US643840828 Dec 200020 Aug 2002Medtronic, Inc.Implantable medical device for monitoring congestive heart failure
US644006616 Nov 199927 Aug 2002Cardiac Intelligence CorporationAutomated collection and analysis patient care system and method for ordering and prioritizing multiple health disorders to identify an index disorder
US644174718 Apr 200027 Aug 2002Motorola, Inc.Wireless system protocol for telemetry monitoring
US6442432 *20 Dec 200027 Aug 2002Medtronic, Inc.Instrumentation and software for remote monitoring and programming of implantable medical devices (IMDs)
US644243326 Oct 199927 Aug 2002Medtronic, Inc.Apparatus and method for remote troubleshooting, maintenance and upgrade of implantable device systems
US64438901 Mar 20003 Sep 2002I-Medik, Inc.Wireless internet bio-telemetry monitoring system
US645320128 Dec 199917 Sep 2002Cardiac Pacemakers, Inc.Implantable medical device with voice responding and recording capacity
US648074518 Dec 200012 Nov 2002Medtronic, Inc.Information network interrogation of an implanted device
US649765517 Dec 199924 Dec 2002Medtronic, Inc.Virtual remote monitor, alert, diagnostics and programming for implantable medical device systems
US65263135 Jun 200125 Feb 2003Cardiac Pacemakers, Inc.System and method for classifying cardiac depolarization complexes with multi-dimensional correlation
US65427757 Dec 20011 Apr 2003Cardiac Pacemakers, Inc.Cardiac pacing using adjustable atrio-ventricular delays
US6564104 *20 Dec 200013 May 2003Medtronic, Inc.Dynamic bandwidth monitor and adjuster for remote communications with a medical device
US656410522 Jan 200113 May 2003Medtronic Minimed, Inc.Method and apparatus for communicating between an ambulatory medical device and a control device via telemetry using randomized data
US658564422 Jan 20011 Jul 2003Medtronic Minimed, Inc.Ambulatory medical apparatus and method using a telemetry system with predefined reception listening periods
US662204015 Dec 200016 Sep 2003Cardiac Pacemakers, Inc.Automatic selection of stimulation chamber for ventricular resynchronization therapy
US662204529 Mar 200116 Sep 2003Pacesetter, Inc.System and method for remote programming of implantable cardiac stimulation devices
US6669631 *14 Jun 200130 Dec 2003Medtronic, Inc.Deep computing applications in medical device systems
US6687547 *19 Mar 20013 Feb 2004Medtronic, Inc.Method and apparatus for communicating with an implantable medical device with DTMF tones
US6804558 *18 Jan 200112 Oct 2004Medtronic, Inc.System and method of communicating between an implantable medical device and a remote computer system or health care provider
US7070562 *23 Apr 20034 Jul 2006Cardiac Intelligence CorporationSystem and method for providing tiered patient feedback for use in automated patient care
US20010031997 *20 Dec 200018 Oct 2001Medtronic, Inc.Instrumentation and software for remote monitoring and programming of implantable medical devices (IMDs)
US20020013613 *18 Jan 200131 Jan 2002Markus HallerSystem and method for remote programming of an implantable medical device
USRE3811919 Oct 199520 May 2003Mirowski Family Ventures, LLCMethod and apparatus for treating hemodynamic disfunction
Non-Patent Citations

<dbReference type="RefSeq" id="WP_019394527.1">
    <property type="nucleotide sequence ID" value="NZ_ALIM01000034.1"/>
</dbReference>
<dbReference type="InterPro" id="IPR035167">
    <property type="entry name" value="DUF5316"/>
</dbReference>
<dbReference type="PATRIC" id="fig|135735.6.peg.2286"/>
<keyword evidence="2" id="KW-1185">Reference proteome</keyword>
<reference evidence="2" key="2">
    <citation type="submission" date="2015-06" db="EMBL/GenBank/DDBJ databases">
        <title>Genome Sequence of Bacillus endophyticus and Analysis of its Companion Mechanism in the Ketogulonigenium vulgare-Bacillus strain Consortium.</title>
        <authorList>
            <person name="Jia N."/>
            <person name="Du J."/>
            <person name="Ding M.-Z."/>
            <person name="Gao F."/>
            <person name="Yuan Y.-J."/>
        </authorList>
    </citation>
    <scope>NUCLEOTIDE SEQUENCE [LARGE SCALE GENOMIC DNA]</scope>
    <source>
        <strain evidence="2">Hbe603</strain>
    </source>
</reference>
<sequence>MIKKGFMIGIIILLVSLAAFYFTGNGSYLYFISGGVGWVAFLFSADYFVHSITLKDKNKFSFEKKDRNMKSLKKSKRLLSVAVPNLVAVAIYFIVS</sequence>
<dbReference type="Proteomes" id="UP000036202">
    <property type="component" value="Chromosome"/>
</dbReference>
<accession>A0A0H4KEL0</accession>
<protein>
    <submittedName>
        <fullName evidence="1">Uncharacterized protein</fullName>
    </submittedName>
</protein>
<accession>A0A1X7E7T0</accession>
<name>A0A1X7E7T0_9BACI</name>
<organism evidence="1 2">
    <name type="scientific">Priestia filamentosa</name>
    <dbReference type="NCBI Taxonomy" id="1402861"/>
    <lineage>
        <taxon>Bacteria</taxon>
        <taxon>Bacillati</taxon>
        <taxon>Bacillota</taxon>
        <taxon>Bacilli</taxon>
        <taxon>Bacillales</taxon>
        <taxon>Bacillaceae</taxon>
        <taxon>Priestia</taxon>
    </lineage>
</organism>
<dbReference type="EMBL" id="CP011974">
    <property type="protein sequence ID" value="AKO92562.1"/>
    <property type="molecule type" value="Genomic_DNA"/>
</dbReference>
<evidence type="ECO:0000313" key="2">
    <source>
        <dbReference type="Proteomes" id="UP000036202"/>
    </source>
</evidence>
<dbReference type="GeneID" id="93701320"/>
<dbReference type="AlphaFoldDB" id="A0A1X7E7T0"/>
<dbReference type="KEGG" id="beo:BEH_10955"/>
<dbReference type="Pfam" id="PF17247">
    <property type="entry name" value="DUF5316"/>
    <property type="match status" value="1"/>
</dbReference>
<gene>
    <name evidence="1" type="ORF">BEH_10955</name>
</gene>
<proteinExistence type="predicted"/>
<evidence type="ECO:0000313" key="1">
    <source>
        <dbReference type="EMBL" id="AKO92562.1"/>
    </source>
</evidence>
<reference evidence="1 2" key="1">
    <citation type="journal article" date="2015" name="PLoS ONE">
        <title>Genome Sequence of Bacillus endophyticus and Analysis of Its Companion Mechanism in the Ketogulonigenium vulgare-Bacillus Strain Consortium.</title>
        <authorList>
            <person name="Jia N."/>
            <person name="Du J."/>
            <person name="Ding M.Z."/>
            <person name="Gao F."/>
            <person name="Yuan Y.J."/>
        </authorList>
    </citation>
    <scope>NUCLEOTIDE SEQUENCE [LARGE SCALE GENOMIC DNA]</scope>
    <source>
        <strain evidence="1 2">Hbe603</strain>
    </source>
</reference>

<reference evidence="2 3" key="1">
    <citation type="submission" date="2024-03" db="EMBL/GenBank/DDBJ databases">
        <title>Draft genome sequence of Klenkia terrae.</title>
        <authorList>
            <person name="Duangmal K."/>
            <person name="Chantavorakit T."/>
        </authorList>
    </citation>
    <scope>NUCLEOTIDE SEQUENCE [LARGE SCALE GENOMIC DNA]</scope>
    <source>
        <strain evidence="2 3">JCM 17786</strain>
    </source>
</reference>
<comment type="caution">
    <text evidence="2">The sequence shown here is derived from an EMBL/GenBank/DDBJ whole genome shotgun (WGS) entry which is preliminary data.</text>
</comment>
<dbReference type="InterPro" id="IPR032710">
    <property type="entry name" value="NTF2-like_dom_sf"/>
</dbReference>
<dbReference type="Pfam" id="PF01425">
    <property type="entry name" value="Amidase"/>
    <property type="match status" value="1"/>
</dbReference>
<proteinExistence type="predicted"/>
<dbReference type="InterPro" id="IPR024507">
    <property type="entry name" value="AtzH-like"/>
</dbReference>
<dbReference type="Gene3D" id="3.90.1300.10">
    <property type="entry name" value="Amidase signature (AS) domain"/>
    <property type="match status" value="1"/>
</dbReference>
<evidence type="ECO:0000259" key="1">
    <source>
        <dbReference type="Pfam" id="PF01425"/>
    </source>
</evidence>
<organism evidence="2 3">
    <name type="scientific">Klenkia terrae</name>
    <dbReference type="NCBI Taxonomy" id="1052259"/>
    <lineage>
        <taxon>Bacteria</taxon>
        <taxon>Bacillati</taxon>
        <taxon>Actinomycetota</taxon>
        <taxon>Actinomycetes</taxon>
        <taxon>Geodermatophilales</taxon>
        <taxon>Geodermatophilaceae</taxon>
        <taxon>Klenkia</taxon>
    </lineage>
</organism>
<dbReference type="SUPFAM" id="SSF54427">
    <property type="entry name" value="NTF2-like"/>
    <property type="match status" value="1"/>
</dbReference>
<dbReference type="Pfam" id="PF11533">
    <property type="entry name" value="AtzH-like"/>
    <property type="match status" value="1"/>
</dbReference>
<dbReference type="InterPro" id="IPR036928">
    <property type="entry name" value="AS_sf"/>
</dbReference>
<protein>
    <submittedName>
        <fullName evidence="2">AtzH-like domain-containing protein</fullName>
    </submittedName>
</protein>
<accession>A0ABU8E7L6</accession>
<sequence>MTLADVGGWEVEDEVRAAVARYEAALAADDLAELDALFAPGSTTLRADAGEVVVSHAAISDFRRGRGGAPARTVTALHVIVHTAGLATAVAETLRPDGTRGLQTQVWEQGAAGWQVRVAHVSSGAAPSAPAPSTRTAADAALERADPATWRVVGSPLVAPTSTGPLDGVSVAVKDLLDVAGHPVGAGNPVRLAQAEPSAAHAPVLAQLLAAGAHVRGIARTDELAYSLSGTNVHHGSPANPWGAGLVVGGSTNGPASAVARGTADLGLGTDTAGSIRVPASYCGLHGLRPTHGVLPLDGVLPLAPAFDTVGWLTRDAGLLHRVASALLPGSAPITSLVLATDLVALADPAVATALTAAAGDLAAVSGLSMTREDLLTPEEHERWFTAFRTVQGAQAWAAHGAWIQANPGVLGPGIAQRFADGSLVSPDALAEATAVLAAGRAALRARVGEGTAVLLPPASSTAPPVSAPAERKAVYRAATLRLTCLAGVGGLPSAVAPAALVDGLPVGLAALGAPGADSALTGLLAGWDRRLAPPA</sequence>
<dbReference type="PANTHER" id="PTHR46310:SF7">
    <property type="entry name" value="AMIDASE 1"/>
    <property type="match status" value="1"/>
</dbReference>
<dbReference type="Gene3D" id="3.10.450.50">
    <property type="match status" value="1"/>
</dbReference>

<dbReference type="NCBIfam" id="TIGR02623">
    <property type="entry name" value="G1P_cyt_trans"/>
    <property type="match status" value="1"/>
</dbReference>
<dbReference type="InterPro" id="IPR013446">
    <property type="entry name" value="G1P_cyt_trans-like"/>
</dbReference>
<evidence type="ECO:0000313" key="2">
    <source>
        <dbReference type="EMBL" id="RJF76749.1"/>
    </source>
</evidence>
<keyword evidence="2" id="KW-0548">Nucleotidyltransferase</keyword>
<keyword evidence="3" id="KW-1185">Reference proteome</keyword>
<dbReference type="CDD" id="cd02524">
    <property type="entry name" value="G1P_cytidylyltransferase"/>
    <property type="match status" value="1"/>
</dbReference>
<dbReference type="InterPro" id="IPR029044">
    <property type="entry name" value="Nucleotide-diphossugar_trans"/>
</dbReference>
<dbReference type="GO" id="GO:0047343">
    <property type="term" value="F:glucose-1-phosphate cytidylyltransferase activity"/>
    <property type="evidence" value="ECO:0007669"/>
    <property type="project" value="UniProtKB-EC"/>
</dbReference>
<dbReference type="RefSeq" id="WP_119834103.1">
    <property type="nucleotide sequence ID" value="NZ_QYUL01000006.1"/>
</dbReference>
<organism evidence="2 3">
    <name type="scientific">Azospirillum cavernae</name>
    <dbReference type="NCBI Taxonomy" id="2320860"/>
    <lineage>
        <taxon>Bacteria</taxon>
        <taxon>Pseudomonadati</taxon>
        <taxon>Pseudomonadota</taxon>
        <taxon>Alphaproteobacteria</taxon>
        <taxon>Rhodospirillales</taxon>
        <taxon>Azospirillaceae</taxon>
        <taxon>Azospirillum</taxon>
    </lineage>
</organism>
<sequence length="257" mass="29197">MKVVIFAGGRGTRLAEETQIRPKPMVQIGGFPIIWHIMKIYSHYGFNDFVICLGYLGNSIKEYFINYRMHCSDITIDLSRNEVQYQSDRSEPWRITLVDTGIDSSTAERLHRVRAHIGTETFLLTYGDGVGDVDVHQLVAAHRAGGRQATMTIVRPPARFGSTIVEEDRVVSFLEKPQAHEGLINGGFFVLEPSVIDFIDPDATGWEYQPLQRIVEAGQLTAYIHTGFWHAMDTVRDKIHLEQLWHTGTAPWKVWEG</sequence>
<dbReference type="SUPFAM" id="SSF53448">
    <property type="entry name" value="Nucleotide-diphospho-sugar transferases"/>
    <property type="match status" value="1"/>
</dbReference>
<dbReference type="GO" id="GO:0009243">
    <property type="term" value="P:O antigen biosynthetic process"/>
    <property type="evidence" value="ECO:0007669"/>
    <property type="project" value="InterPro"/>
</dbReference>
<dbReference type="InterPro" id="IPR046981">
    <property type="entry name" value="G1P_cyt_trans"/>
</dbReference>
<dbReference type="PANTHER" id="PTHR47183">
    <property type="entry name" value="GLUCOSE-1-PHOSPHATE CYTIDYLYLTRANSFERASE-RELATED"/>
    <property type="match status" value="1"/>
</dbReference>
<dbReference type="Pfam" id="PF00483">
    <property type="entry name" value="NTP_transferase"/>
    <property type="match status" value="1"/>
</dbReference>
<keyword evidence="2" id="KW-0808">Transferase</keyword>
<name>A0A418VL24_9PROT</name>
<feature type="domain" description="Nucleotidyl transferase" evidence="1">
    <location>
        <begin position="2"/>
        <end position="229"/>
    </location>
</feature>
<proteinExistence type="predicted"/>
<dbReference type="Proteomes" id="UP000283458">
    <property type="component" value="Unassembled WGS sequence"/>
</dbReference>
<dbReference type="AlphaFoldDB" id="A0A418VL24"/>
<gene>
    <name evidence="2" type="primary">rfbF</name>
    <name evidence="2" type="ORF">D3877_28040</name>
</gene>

Reference
1"U.S. Appl. No. 09/748,791 Advisory Action mailed Aug. 4, 2004", 3 pgs.
2"U.S. Appl. No. 09/748,791 Final Office Action mailed Aug. 23, 2005", 6 pgs.
3"U.S. Appl. No. 09/748,791 Final Office Action mailed Mar. 9, 2004", 6 pgs.
4"U.S. Appl. No. 09/748,791 Non Final Office Action mailed Aug. 28, 2002", 9 pgs.
5"U.S. Appl. No. 09/748,791 Non Final Office Action mailed Feb. 10, 2006", 11 pgs.
6"U.S. Appl. No. 09/748,791 Non Final Office Action mailed Feb. 21, 2003", 9 pgs.
7"U.S. Appl. No. 09/748,791 Non Final Office Action mailed Feb. 3, 2005", 8 pgs.
8"U.S. Appl. No. 09/748,791 Non Final Office Action mailed Sep. 17, 2003", 8 pgs.
9"U.S. Appl. No. 09/748,791 Preliminary Amendment filed Feb. 21, 2001", 2 pgs.
10"U.S. Appl. No. 09/748,791 Responce filed Jul. 21, 2003 to Non Final Office Action mailed Feb. 21, 2003", 12 pgs.
11"U.S. Appl. No. 09/748,791 Response filed Dec. 17,2003 to Non Final Office Action mailed Sep. 17, 2003", 10 pgs.
12"U.S. Appl. No. 09/748,791 Response filed Jul. 5, 2005 to Non Final Office Action mailed Feb. 3, 2005", 7 pgs.
13"U.S. Appl. No. 09/748,791 Response filed Jul. 9, 2004 to Final Office Action mailed Mar. 9, 2004", 11 pgs.
14"U.S. Appl. No. 09/748,791 Response filed May 10, 2006 to Non Final Office Action mailed Feb. 10, 2006", 8 pgs.
15"U.S. Appl. No. 09/748,791 Response filed Nov. 23, 2005 to Final Office Action mailed Aug. 23, 2005", 7 pgs.
16"U.S. Appl. No. 09/748,791 Response filed Nov. 25, 2002 to Non Final Office Action mailed Aug. 28, 2002", 7 pgs.
17Barbaro, V. , et al., "A portable unit for remote monitoring of pacemaker patients", Journal of Telemedicing and Telecare, vol. 3, No. 2, (1997),96-102.
18Bourge, Robert , et al., "Noninvasive Rejection Monitoring of Cardiac Transplants Using High Resolution Intramyocardial Electrograms", PACE, vol. 21, Part II, (Nov. 1998),2338-2344.
19Girouard, Steven D., et al., "Cardiac Rhythm Management Systems and Methods Predicting Congestive Heart Failure Status", Application Filed: Aug. 6, 2002 U.S. Appl. No. 10/213,268, 33 pgs.
20Hall, Jeffrey A., et al., "Recordable Macros for Pacemaker Follow-Up", U.S. Appl. No. 10/348,191, filed Jan. 21, 2003, 17 pgs.
21Hatlestad, John , "Methods and Devices for Detection of Context When Addressing a Medical Condition of a Patient", Application Filed: Oct. 11, 2002 U.S. Appl. No. 10/269,611, CPI Reference No. 01-173,29 pages.
22Hutten, H. , et al., "Cardiac pacemaker as bridge to cardiac telemonitoring", Biomedizinische Technik, 41(6), Institut for Elektro-und Biomedizinische Technik Technische Universitat Graz. English Abstract, (Jun. 1996),158-165.